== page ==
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Thursday, September 29, 2022
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Dallas nonprofit Equest celebrates 40 years of providing ‘the human-horse connection’ for its clients

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Equest, a Dallas nonprofit that connects children and adults, including those with learning and emotional disabilities, with horses and equine-assisted therapeutic services, has come a long way in its 40 years.

The beginnings were humble enough but the goals have always been the highest, Equest CEO Lili Kellogg told the Dallas Express during a recent telephone interview.

We started 40 years ago with just a few clients and one horse and an instructor,” Kellogg said. “Now we serve thousands of clients, we have 30 horses, we have a staff of 33 and so there has been tremendous growth. There also has been a lot of changes at the same time.”

Some things are too important to have changed in all that time.

“What has been constant is that we have utilized the human-horse connection to improve the quality of life for all whom we serve,” Kellogg said. “That has never wavered.”

Kellogg said the human-horse connection can be quite powerful and strong.

“That’s where the hope comes in. When a client or a family member or their therapist or instructors or medical professionals see progress that hasn’t necessarily been seen in other activities and modalities, that gives great hope, to the client and to their families,” Kellogg said.

Equest got its start as the “Freedom Ride Foundation,” founded by Evelyn Zembrod and Susan Schwartz in 1981, and took on their current name later in the same decade.

Since then, Equest has moved three times and today is well settled in at its location at 811 Pemberton Hill Road in Dallas where today the organization offers eight programs, including veterans and active-duty military programs and equine assisted learning. This year, Equest completed its Al Hill Jr. Arena, one of two covered arenas, in addition to outdoor arenas and trails. As a nonprofit, Equest depends on donations and volunteers to deliver its services while recognizing the power, strength and restorative nature of “the human-horse connection,” Kellogg said.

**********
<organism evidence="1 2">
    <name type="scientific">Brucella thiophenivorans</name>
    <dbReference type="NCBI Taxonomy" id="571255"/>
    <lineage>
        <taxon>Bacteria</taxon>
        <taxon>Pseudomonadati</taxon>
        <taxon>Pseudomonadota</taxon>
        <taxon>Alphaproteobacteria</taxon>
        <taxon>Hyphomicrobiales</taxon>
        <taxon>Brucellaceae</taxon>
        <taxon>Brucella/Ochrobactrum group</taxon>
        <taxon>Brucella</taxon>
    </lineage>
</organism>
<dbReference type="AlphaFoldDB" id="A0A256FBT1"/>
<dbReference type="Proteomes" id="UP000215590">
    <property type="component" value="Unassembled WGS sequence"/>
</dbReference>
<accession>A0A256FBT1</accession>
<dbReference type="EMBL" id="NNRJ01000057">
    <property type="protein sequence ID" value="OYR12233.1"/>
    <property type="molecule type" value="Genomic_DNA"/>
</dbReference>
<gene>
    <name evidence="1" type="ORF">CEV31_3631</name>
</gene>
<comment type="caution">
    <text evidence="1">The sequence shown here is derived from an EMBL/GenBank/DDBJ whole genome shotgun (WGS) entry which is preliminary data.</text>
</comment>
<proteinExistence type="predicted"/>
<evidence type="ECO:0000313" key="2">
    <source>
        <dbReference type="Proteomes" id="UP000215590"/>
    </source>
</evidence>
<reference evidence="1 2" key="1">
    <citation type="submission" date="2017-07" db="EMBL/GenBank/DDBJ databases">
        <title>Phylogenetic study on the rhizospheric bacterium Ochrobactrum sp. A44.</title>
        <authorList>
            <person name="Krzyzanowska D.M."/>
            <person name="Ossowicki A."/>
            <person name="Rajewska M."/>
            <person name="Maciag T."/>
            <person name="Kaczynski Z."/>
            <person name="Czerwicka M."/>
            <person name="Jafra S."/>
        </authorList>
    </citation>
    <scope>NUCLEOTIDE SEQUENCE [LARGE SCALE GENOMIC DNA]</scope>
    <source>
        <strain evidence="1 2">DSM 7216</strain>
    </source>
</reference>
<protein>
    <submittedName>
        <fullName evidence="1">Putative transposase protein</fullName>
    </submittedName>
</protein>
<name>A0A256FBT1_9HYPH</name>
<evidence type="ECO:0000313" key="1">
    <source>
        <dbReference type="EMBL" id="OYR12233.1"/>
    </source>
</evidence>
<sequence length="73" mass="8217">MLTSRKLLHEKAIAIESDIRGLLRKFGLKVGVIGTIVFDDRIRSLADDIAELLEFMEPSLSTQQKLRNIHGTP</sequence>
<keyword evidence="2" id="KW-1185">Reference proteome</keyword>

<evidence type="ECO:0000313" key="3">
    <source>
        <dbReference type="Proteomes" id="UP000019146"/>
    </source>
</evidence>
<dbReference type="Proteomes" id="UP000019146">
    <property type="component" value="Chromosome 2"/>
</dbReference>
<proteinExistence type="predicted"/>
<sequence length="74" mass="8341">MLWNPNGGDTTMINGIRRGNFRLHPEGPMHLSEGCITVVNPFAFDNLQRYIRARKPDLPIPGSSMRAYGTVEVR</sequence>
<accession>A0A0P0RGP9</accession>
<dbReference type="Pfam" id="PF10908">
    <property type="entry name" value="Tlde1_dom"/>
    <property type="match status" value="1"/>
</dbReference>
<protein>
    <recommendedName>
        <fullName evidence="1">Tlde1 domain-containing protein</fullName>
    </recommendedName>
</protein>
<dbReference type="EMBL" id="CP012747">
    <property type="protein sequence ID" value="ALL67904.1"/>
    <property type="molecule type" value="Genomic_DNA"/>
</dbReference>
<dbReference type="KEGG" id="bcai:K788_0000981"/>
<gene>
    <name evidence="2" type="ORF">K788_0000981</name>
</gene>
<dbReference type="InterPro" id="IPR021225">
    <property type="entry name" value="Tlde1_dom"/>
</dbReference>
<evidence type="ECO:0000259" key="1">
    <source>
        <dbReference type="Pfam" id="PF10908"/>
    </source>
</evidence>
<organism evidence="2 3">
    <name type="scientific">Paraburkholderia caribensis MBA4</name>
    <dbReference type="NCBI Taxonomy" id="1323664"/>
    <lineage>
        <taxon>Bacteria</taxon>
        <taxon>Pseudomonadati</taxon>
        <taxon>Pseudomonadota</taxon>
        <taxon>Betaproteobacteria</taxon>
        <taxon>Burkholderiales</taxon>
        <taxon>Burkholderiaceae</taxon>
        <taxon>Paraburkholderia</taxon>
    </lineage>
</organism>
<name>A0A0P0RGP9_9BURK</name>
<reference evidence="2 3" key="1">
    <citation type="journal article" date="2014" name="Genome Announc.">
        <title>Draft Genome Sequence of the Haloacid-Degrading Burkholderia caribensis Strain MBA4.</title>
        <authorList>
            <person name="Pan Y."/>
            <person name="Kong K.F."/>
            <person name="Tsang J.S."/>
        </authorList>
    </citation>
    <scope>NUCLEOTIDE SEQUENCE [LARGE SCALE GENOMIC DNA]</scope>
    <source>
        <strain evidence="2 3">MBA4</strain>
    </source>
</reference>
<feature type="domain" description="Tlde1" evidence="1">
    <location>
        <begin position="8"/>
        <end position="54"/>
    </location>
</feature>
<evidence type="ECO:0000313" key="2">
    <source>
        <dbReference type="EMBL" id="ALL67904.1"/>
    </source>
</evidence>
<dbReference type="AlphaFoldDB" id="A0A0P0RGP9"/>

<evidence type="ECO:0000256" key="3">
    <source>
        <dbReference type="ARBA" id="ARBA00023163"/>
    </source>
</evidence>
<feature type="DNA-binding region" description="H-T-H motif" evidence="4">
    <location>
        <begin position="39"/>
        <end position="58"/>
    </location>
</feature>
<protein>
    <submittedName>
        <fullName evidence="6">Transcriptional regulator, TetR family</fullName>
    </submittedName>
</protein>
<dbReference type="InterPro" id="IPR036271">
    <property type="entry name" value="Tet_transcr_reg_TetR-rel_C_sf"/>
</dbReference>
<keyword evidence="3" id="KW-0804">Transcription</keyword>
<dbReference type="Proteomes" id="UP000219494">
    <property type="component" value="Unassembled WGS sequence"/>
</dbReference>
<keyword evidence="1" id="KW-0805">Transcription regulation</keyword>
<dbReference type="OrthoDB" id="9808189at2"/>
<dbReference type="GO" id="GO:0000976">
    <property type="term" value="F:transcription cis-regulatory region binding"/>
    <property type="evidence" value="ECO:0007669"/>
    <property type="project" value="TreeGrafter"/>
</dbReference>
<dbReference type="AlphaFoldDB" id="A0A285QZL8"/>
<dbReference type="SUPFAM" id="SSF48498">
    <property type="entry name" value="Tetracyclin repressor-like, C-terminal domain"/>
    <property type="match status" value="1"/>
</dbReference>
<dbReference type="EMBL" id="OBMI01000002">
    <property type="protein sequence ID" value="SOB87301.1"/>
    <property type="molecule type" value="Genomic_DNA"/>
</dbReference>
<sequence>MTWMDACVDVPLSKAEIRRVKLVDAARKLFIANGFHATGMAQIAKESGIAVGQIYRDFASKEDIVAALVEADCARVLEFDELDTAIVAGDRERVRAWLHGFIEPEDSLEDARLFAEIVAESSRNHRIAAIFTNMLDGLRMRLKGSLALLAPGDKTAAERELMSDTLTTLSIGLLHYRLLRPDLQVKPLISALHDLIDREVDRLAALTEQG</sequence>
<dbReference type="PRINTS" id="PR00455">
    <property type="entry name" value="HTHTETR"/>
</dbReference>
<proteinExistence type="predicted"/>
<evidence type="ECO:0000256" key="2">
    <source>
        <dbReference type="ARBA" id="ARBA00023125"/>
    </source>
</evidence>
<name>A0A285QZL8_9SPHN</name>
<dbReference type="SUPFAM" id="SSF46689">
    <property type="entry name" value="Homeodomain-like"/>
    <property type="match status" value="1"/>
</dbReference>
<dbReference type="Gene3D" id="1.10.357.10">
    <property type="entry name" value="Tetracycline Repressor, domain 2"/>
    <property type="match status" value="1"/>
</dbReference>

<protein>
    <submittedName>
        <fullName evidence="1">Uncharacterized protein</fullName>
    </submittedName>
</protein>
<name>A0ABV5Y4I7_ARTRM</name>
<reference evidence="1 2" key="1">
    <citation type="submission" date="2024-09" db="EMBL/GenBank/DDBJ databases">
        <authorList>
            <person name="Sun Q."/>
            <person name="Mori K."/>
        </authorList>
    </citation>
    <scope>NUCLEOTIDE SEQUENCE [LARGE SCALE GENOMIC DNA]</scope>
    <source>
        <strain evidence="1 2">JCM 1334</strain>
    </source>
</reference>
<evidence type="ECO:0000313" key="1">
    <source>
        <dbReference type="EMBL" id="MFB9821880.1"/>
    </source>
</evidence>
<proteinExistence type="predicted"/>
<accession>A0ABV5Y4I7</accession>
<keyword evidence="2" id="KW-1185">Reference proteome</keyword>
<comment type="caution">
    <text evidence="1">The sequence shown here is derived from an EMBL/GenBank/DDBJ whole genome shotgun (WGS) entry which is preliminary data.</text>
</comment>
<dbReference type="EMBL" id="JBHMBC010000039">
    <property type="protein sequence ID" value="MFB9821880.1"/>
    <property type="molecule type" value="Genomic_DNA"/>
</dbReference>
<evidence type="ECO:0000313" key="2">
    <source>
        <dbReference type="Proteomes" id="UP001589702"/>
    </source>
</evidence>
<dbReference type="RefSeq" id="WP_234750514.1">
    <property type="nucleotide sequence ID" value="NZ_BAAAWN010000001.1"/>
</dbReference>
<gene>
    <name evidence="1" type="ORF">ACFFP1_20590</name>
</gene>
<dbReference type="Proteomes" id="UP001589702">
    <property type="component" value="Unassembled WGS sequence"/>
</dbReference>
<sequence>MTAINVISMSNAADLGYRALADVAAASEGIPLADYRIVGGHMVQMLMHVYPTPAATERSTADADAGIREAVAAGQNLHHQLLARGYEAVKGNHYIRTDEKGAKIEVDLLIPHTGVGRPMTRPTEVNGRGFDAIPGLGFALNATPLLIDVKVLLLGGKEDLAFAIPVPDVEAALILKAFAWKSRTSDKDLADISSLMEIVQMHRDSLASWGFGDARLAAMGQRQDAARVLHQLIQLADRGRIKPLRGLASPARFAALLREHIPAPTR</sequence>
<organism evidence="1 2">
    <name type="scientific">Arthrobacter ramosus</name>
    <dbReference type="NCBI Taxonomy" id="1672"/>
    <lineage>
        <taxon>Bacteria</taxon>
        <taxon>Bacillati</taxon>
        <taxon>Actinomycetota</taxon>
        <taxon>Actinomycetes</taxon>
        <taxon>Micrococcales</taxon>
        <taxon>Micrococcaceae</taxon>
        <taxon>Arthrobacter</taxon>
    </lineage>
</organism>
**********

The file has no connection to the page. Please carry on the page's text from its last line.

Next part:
“That’s where the hope comes in,” she said. “When a client or a family member or their therapist or instructors or medical professionals see progress that hasn’t necessarily been seen in other activities and modalities, that gives great hope, to the client and to their families.”

Some Equest clients have uttered their first words while participating in a program and others have made connections with horses that they could not with anyone else.

“We’ve had clients with autism and the horse is the first sentient being that they acknowledge praise to or that they might initiate a conversation with,” Kellogg said. “The horses really help embody a team work attitude because they are team member.”

Horses benefit as well, getting plenty of good exercise and having a purpose in life, which makes the human-equine connection “a win-win situation,” Kellogg said.

“They know when they’re doing a job and they get the attention, they get the reward when they’ve done something well,” she said. “From that standpoint, maybe like a lot of us they’d rather be on vacation all day, but they know, they know, they really do.”

Some of the horses had previous lives in competitive arenas “but for one reason or another they can’t perform at that level anymore,” Kellogg said.

“They come here and we’re kind of their semi-retirement job,” she said.

Equest also has been around long enough to notice changes in the industry as it has grown, become a bit more sophisticated. The research also has caught up, proving what the folks at Equest knew all along about the efficacy of the human-horse bond.

“That has been fun to see as well,” Kellogg said.

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